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Ruby Foo

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Ruby Foo
Ruby Foo

DiedMarch 16, 1950
Known forRestaurateur

Ruby Foo Wong (1904 – 1950),[clarification needed] better known as Ruby Foo, was a restaurateur who founded the historic Ruby Foo's Den in Boston in 1929. One of the earliest Chinese-American women restaurant owners, she went on to open similar restaurants in New York, Miami, Washington, Montreal, and Providence.


Ruby Foo was born in San Francisco in 1904. In 1923, she moved to Boston, where she started a one-room restaurant in Chinatown. The venture was a success, and in 1929 she opened Ruby Foo's Den, a restaurant and nightclub, at 6 Hudson Street. Billed as "Chinatown's smartest restaurant", the "Den" was the first known Chinese restaurant in the U.S. to attract a large non-Chinese clientele. In the 1930s and 40s it was a nationally known gathering place for famous athletes, actors, and other celebrities.[1] It became one of the first Boston restaurants to expand into other cities when Foo lent her name to similar establishments in New York City, Miami, Washington D.C., Providence,[2] and Montreal.[3] Foo was a mentor to many aspiring chefs in the Boston area.[4]

Foo was married three times and had two children, Earl and Doris Shong. Her third husband was William Wong. According to the Boston Globe, after seeing the famous "Bloody Saturday" photograph of a crying baby in a bombed-out Shanghai railway station, she arranged to have the baby brought to the U.S., where she adopted him in 1938, naming him Ronald.[5][6]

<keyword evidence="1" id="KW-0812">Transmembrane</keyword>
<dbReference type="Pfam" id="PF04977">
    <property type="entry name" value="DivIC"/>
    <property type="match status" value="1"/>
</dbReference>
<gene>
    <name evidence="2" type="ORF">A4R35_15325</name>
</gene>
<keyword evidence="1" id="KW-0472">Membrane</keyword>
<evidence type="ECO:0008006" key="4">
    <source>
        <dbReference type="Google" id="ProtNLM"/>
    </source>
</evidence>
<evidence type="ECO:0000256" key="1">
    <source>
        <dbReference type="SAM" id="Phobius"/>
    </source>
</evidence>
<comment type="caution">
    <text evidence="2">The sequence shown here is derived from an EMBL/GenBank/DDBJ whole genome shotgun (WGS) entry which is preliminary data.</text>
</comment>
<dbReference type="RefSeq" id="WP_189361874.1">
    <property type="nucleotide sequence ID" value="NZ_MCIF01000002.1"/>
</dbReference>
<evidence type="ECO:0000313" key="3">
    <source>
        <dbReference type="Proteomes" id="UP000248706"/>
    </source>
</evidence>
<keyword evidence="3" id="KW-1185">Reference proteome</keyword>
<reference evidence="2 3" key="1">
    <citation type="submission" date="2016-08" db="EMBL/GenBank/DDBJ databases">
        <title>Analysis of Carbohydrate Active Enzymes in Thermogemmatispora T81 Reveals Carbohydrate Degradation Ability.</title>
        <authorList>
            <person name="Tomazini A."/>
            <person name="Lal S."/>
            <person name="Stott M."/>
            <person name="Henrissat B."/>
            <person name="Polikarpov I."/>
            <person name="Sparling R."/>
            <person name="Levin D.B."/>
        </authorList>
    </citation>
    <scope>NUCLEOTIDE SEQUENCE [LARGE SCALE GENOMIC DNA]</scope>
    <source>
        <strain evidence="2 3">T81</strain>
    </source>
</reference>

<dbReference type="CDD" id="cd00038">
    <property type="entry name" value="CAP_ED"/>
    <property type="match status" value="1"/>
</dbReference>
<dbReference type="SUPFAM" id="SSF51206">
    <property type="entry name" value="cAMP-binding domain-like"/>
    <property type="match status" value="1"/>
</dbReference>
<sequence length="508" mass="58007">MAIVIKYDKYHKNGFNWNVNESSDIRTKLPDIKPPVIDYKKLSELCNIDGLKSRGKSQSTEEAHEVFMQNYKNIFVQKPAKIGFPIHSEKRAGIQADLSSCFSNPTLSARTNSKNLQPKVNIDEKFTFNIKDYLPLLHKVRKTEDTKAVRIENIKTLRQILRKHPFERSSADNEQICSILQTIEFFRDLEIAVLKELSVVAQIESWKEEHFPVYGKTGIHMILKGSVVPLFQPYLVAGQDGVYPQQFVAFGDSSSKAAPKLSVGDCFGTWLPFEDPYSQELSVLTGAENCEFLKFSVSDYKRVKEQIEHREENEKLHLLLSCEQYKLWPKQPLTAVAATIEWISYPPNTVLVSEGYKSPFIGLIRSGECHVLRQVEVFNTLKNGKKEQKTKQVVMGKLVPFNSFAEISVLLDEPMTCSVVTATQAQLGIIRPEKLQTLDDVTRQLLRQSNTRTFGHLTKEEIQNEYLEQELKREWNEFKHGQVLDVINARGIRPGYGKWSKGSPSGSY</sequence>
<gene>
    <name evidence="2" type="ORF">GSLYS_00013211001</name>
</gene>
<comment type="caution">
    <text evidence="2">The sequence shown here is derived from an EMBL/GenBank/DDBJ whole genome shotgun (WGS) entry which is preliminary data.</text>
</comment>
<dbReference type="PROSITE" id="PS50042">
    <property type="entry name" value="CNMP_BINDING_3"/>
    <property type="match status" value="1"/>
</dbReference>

Foo died of a heart attack in her Jamaicaway home on March 16, 1950, aged 42[clarification needed].[5] Her funeral was attended by prominent city and state officials, as well as "stage, screen, and radio personalities".[7] She is commemorated on the Boston Women's Heritage Trail.[4]


  1. ^ To, Wing-kai (2008). Chinese in Boston: 1870-1965. Arcadia Publishing. p. 50. ISBN 9780738555294.
  2. ^ "Spilling the Beans: The Night Club Beat". The Boston Globe. October 21, 1942.
  3. ^ O'Connor, D'Arcy (2011). Montreal's Irish Mafia: The True Story of the Infamous West End Gang. John Wiley & Sons. p. 38. ISBN 9780470676158.
  4. ^ a b Kaufman, Polly W. (2006). Boston Women's Heritage Trail: Seven Self-Guided Walks Through Four Centuries of Boston Women's History. Applewood Books. p. 46. ISBN 9781933212401.
  5. ^ a b "Ruby Foo, 42, Restaurateur, Dies Suddenly". The Boston Globe. March 16, 1950.
  6. ^ "Ask the Globe". The Boston Globe. August 2, 1996.
  7. ^ "Ruby Foo". The Boston Globe. March 17, 1950.

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